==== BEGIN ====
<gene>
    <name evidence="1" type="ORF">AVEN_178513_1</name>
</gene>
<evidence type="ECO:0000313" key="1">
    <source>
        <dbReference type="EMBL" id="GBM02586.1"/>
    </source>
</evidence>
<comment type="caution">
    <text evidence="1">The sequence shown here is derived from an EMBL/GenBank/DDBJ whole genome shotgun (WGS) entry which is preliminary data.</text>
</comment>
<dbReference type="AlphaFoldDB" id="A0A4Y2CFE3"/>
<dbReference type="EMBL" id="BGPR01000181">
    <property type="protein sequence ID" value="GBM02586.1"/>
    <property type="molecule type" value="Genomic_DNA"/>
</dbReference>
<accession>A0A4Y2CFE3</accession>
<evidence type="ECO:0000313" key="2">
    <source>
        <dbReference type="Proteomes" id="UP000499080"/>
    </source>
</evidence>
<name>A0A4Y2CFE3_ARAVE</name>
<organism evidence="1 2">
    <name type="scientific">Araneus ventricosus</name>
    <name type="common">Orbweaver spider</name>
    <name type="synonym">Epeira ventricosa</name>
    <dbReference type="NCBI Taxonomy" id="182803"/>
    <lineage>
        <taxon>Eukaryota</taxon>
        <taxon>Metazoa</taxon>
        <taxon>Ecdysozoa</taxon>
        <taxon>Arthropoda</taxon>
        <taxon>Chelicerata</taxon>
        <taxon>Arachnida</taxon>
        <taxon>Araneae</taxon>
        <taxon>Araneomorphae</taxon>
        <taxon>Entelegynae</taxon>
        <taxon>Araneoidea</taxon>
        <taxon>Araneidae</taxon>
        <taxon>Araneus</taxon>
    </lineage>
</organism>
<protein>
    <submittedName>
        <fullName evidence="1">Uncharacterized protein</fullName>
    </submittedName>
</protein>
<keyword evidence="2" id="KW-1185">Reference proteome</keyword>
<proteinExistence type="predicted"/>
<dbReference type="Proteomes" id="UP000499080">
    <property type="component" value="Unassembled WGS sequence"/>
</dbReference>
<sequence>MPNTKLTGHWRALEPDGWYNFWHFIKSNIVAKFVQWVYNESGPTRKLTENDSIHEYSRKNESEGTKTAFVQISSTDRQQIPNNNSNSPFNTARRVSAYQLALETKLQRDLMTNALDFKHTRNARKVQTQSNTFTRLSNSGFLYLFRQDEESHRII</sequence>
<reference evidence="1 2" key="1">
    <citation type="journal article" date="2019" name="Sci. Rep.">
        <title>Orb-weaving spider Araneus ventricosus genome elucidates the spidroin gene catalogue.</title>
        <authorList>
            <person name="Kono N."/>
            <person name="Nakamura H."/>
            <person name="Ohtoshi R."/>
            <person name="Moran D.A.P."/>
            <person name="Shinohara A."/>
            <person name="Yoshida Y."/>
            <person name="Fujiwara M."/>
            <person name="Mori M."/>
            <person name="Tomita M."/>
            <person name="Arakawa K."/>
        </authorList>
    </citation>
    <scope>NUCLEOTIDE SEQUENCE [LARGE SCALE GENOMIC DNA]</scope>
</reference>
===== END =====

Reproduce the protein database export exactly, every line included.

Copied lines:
<gene>
    <name evidence="1" type="ORF">AVEN_178513_1</name>
</gene>
<evidence type="ECO:0000313" key="1">
    <source>
        <dbReference type="EMBL" id="GBM02586.1"/>
    </source>
</evidence>
<comment type="caution">
    <text evidence="1">The sequence shown here is derived from an EMBL/GenBank/DDBJ whole genome shotgun (WGS) entry which is preliminary data.</text>
</comment>
<dbReference type="AlphaFoldDB" id="A0A4Y2CFE3"/>
<dbReference type="EMBL" id="BGPR01000181">
    <property type="protein sequence ID" value="GBM02586.1"/>
    <property type="molecule type" value="Genomic_DNA"/>
</dbReference>
<accession>A0A4Y2CFE3</accession>
<evidence type="ECO:0000313" key="2">
    <source>
        <dbReference type="Proteomes" id="UP000499080"/>
    </source>
</evidence>
<name>A0A4Y2CFE3_ARAVE</name>
<organism evidence="1 2">
    <name type="scientific">Araneus ventricosus</name>
    <name type="common">Orbweaver spider</name>
    <name type="synonym">Epeira ventricosa</name>
    <dbReference type="NCBI Taxonomy" id="182803"/>
    <lineage>
        <taxon>Eukaryota</taxon>
        <taxon>Metazoa</taxon>
        <taxon>Ecdysozoa</taxon>
        <taxon>Arthropoda</taxon>
        <taxon>Chelicerata</taxon>
        <taxon>Arachnida</taxon>
        <taxon>Araneae</taxon>
        <taxon>Araneomorphae</taxon>
        <taxon>Entelegynae</taxon>
        <taxon>Araneoidea</taxon>
        <taxon>Araneidae</taxon>
        <taxon>Araneus</taxon>
    </lineage>
</organism>
<protein>
    <submittedName>
        <fullName evidence="1">Uncharacterized protein</fullName>
    </submittedName>
</protein>
<keyword evidence="2" id="KW-1185">Reference proteome</keyword>
<proteinExistence type="predicted"/>
<dbReference type="Proteomes" id="UP000499080">
    <property type="component" value="Unassembled WGS sequence"/>
</dbReference>
<sequence>MPNTKLTGHWRALEPDGWYNFWHFIKSNIVAKFVQWVYNESGPTRKLTENDSIHEYSRKNESEGTKTAFVQISSTDRQQIPNNNSNSPFNTARRVSAYQLALETKLQRDLMTNALDFKHTRNARKVQTQSNTFTRLSNSGFLYLFRQDEESHRII</sequence>
<reference evidence="1 2" key="1">
    <citation type="journal article" date="2019" name="Sci. Rep.">
        <title>Orb-weaving spider Araneus ventricosus genome elucidates the spidroin gene catalogue.</title>
        <authorList>
            <person name="Kono N."/>
            <person name="Nakamura H."/>
            <person name="Ohtoshi R."/>
            <person name="Moran D.A.P."/>
            <person name="Shinohara A."/>
            <person name="Yoshida Y."/>
            <person name="Fujiwara M."/>
            <person name="Mori M."/>
            <person name="Tomita M."/>
            <person name="Arakawa K."/>
        </authorList>
    </citation>
    <scope>NUCLEOTIDE SEQUENCE [LARGE SCALE GENOMIC DNA]</scope>
</reference>